Australia will send a team of doctors including an infectious diseases expert to Papua New Guinea and consider fast-tracking vaccine supplies for the country as it battles an out-of-control coronavirus outbreak.
Fears about the situation escalated on Monday after Queensland health authorities found 250 positive COVID-19 results from 500 tests taken by PNG residents.
An Australian Medical Assistance Team will be deployed to PNG within days after the country reached out to the Morrison government for help.Credit:Eddie Jim
Queensland Premier Annastacia Palaszczuk warned the surging COVID-19 cases presented “a real risk” to Australia, saying she had “major concerns” the virus could spread into her state and the Pacific nation needed more vaccines.
“Some 500 tests, 250 positives,” Ms Palaszczuk said. “So one in two people. That’s quite extraordinary and quite concerning when it’s right on our doorstep.”
There have so far been 2083 confirmed cases and 21 deaths in the country but testing rates have been relatively low. There are concerns the virus could be spread on Tuesday as large gatherings are expected for the funeral of the country’s first prime minister, Sir Michael Somare.
With Port Moresby’s general hospital at risk of overflowing with coronavirus patients, an Australian Medical Assistance Team (AUSMAT) will be deployed to PNG within days after the country reached out to the Morrison government for help.
The team, to be sent by the Department of Foreign Affairs and Trade, will include two clinicians and an infection control specialist. Aid experts say it is not nearly enough to stem the outbreak.
According to senior government sources, a wider support package will be considered by federal cabinet’s national security committee on Monday night. This would include getting vaccines to frontline health workers as soon as possible.
Australia has already committed more than $60 million to PNG’s COVID-19 response and $144.6 million for its vaccine rollout.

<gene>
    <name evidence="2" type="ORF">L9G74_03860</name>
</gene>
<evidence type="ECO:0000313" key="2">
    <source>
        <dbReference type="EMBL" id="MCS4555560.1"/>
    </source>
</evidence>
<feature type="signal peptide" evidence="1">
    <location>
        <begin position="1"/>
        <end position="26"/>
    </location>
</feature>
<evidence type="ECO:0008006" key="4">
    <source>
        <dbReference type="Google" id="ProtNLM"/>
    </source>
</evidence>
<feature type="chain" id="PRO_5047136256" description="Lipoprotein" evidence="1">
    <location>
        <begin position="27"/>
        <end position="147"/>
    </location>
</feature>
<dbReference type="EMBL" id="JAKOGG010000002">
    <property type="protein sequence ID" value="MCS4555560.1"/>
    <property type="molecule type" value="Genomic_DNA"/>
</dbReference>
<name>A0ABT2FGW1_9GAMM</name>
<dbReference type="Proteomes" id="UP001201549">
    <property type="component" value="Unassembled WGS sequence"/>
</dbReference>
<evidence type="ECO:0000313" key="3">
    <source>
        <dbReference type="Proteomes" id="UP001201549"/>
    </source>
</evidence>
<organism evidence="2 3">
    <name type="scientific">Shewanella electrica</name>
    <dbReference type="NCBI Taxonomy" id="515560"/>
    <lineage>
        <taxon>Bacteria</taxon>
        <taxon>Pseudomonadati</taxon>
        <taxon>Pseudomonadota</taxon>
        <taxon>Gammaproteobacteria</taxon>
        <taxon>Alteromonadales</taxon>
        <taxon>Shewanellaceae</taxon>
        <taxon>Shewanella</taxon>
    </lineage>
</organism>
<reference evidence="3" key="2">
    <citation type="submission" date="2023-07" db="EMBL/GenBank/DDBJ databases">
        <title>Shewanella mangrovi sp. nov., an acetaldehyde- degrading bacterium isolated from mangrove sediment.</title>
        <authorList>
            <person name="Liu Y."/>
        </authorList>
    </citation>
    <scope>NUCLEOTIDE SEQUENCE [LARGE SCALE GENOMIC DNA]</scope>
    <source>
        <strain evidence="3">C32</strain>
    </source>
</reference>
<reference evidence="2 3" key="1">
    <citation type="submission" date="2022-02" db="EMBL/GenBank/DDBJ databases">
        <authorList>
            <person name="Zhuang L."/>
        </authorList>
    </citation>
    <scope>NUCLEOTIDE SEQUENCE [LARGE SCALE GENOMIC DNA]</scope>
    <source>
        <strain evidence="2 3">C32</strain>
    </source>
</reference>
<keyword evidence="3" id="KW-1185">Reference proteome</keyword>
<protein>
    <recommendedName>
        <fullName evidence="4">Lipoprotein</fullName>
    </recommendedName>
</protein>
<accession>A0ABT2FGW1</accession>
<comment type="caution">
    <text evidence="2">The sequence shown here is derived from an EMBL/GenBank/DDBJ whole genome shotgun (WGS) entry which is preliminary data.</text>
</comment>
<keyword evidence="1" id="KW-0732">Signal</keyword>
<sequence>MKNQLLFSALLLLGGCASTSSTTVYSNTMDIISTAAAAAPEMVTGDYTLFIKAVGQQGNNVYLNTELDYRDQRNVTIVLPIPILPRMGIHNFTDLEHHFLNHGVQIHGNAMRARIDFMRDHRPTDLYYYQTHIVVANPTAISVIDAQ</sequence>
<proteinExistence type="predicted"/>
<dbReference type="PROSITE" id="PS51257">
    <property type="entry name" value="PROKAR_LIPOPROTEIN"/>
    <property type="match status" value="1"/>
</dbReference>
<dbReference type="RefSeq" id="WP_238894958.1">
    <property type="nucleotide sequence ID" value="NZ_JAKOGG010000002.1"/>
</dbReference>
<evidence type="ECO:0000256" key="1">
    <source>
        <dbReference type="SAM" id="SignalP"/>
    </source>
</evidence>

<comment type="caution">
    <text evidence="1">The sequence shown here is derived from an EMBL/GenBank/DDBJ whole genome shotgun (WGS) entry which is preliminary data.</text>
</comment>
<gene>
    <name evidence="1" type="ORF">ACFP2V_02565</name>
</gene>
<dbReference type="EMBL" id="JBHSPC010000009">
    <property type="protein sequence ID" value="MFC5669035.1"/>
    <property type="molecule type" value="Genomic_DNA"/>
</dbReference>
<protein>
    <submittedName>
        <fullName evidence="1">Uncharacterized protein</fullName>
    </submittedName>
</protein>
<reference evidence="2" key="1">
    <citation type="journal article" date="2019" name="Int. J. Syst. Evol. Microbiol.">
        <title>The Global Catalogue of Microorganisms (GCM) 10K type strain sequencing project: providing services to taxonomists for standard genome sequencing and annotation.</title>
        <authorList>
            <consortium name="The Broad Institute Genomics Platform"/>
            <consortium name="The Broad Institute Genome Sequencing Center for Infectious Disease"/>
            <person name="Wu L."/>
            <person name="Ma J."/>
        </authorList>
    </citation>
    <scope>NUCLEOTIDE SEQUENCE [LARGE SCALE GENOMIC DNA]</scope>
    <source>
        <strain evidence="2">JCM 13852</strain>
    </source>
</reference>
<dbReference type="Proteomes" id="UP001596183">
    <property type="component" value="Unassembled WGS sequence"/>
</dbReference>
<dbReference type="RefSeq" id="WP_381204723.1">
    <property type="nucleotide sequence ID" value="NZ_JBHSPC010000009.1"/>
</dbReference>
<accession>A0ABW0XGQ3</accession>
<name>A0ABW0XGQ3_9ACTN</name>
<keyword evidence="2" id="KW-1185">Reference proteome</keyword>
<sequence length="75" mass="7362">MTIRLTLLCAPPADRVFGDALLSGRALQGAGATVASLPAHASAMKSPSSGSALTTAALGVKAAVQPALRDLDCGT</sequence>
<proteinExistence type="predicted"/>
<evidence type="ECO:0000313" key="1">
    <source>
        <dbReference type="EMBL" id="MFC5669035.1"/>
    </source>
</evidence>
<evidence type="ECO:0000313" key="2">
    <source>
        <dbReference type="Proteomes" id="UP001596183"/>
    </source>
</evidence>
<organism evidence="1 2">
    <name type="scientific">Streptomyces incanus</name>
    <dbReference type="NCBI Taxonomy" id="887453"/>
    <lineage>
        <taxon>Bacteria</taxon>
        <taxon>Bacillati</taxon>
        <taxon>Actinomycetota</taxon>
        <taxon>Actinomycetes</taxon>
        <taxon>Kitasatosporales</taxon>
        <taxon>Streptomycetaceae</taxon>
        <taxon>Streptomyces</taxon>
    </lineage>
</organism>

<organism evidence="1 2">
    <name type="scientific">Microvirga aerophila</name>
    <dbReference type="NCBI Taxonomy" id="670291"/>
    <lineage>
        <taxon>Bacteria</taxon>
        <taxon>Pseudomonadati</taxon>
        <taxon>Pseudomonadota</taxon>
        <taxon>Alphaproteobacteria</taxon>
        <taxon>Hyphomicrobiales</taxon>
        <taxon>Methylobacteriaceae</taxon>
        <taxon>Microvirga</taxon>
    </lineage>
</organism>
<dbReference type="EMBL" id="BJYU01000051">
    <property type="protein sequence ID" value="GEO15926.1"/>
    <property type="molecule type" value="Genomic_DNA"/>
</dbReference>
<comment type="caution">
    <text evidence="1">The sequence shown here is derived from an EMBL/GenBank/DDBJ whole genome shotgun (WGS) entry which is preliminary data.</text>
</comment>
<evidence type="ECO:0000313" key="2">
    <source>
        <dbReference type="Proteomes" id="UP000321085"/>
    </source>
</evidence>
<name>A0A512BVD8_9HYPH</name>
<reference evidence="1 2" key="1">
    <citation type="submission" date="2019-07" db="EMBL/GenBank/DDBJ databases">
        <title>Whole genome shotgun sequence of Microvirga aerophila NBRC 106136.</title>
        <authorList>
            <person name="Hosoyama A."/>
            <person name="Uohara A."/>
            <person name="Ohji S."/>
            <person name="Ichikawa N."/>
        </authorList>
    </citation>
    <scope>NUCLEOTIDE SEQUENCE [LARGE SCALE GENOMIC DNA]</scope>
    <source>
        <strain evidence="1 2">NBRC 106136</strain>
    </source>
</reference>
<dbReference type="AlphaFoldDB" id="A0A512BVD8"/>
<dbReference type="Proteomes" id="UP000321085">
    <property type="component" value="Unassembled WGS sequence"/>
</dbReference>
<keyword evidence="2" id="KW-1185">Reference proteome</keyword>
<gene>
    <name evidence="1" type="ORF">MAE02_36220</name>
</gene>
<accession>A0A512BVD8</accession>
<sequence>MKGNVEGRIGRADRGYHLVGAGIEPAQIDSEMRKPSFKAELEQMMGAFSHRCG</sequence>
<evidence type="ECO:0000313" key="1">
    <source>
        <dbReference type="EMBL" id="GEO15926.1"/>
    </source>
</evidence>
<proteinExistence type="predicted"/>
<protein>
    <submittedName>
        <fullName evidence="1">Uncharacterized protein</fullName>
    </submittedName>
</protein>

PNG, which has sourced 200,000 AstraZeneca doses from Australia and 70,000 from India, is currently not expected to get its first COVID-19 vaccines until next month at the earliest.
Australian Foreign Minister Marise Payne has been in close contact with PNG’s Minister for Health, Jelta Wong, in recent days to discuss how Australia can respond to the escalating crisis.
Jonathan Pryke, director of the Lowy Institute’s Pacific islands program, said the situation in PNG was worsening by the day.
“A small AUSMAT team, while welcome, isn’t even close to the response that is needed,” he said.
“With the funeral of Michael Somare on Tuesday, and the absolute necessity for any major intervention be PNG instigated and led, my hope is that it’s just a short delay ahead of more announcements this week.
“At a minimum we need to get every healthcare worker vaccinated immediately, with whatever logistical and medical support it takes to make that happen.”
The call for extra support comes as a report reveals Australia’s aid groups last year played a critical frontline role in the region to help stop the spread of the virus during the first wave.
The report by the Australian Council for International Development, to be released on Tuesday, shows Australian NGOs reached 2.9 million people across 41 countries as they quickly pivoted their support programs towards dealing with the outbreak of COVID-19.
Australia, the United States, India and Japan committed over the weekend to jointly manufacture and distribute up to 1 billion COVID-19 vaccine doses before the end of next year, with the Morrison government contributing about $100 million towards helping distribute the jabs.
ACFID chief executive Marc Purcell said PNG needed a support package that included a target of 1 million vaccines by the end of the year and the immediate deployment of 20,000 vaccines and personal protective equipment for frontline health workers. He said there also needed to be a mobilisation of a “mass communication campaign to counter vaccine hesitancy in the nation”.
“Make no mistake, we are racing against the clock to prevent a catastrophe. Increasing reports of full morgues, deaths in settlements, PPE shortages and hospitals threatening to shut down are dire,” he said.
“The international community must get behind PNG in their time of need. If ever there was a time to dig deep and ‘step-up’ in the Pacific, it’s now.
“Australia’s existing support and additional deployments of assistance are a step in the right direction, but we must grasp the scale and urgency of the situation and its potential to become a catastrophic disaster for both nations.”
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